• Key point. A state law authorizing public school buses to be leased by nonprofit community groups for educational purposes cannot be construed to exclude a church solely because of the religious content of its educational program.
A New York court ruled that churches could lease public school buses under a state law making such vehicles available to nonprofit community groups for educational purposes. The New York legislature enacted a law permitting local school districts to lease public school buses to “any not—for—profit organization … which provides education” when the vehicles were not needed for transporting children to school. A church conducted an educational program that included (but was not limited to) religious education under a state law that permitted public school students to be released from school to attend religious instruction off of school premises. The church’s request to lease public school buses to transport children to its program was denied by a public school district on the grounds that the church’s program was religious rather than educational and that any use by the church of public school buses would violate the constitutional prohibition of an “establishment of religion.” A state court disagreed with the school district and ordered it to lease buses to the church. The court concluded that the church’s program was educational, noting that “the fact that the material is taught from a religious perspective does not make it any less educational.” The court rejected the school district’s claim that the leasing of buses by the church would violate the ban on the establishment of religion. It noted:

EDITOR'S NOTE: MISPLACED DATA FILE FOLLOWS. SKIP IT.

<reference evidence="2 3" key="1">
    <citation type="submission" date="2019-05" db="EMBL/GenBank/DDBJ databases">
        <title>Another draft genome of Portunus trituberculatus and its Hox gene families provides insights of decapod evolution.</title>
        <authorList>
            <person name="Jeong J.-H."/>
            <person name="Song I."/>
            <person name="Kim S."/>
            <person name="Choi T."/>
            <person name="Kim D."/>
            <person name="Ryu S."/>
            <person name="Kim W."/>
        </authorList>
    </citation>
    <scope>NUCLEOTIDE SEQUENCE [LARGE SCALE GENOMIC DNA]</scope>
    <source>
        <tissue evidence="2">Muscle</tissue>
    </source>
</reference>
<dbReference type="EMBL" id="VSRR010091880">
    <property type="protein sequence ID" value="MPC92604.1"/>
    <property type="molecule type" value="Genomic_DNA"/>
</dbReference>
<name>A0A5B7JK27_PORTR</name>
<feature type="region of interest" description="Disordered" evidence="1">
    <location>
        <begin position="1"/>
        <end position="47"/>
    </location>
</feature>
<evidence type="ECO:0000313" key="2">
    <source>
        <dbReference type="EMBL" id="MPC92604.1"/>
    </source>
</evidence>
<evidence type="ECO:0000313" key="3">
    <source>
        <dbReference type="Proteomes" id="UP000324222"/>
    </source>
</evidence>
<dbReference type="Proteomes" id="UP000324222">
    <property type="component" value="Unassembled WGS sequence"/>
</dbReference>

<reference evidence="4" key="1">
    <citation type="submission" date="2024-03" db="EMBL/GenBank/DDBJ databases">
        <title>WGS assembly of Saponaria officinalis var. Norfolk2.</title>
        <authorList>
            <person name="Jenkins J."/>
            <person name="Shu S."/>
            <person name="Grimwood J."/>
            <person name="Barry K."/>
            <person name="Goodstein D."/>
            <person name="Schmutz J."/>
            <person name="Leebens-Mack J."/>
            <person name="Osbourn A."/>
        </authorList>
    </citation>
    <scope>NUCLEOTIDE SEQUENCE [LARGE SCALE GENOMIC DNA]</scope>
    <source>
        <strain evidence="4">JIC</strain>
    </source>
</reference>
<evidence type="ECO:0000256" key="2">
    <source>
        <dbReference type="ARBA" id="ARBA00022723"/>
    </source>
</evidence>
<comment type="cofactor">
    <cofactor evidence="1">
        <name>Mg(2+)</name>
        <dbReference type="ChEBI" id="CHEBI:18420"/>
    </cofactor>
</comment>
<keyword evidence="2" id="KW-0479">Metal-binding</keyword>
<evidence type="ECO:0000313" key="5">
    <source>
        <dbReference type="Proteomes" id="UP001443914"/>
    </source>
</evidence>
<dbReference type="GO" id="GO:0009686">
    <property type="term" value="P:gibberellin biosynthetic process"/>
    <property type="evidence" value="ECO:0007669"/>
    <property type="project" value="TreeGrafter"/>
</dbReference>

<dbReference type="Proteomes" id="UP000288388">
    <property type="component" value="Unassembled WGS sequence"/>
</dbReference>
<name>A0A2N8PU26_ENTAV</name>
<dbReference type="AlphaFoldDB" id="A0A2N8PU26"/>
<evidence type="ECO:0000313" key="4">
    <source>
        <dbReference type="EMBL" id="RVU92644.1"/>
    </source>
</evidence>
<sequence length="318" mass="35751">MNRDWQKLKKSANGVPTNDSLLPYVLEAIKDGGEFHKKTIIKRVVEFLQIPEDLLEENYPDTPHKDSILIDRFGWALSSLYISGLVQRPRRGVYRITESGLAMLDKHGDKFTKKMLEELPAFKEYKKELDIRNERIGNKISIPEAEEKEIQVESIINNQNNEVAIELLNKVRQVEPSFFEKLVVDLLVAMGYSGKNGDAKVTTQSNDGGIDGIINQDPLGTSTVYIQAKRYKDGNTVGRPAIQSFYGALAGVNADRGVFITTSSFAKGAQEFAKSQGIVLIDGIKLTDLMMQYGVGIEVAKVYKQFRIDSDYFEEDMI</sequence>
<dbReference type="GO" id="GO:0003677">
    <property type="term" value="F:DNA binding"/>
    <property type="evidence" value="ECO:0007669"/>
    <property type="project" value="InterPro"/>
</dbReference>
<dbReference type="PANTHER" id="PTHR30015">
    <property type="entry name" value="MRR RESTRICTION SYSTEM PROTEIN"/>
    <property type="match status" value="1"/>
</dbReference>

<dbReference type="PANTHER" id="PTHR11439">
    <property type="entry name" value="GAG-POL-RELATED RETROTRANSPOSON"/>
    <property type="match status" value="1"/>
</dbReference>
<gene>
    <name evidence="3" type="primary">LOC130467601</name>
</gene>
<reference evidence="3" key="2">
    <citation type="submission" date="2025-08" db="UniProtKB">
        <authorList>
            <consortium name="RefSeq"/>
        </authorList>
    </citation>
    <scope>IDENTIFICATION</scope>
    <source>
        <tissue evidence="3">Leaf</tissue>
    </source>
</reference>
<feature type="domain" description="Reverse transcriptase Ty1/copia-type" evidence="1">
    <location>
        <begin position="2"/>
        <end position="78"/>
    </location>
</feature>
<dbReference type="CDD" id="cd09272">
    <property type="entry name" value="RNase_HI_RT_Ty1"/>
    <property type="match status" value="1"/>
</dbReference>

[T]he leasing of buses to [the church] does not advance any religious purpose. It is a straight financial transaction in which not a dollar of taxpayer money is expended. To the contrary, under the agreement the district would receive money for the use of the buses …. Neither taxpayer money nor taxpayer property is being given or provided to [the church]. Nor does the mere lease of a bus for transportation by itself aid or advance religion. The lease no more promotes religion than it does the programs of any other not—for—profit to which it leases buses, such as senior citizens’ organizations or the youth recreation commission. The district is not providing a service but selling a service to a not—for—profit corporation for legislatively approved purposes.
The court concluded that “to refuse to lease buses to [the church] solely based on the religious viewpoint of the program offered would constitute discrimination against [the church]” in violation of the constitutional guaranty of free speech. St. James Church v. Board of Education, 621 N.Y.S.2d 486 (Sup. 1994). [ Use of Public Property for Religious Purposes]
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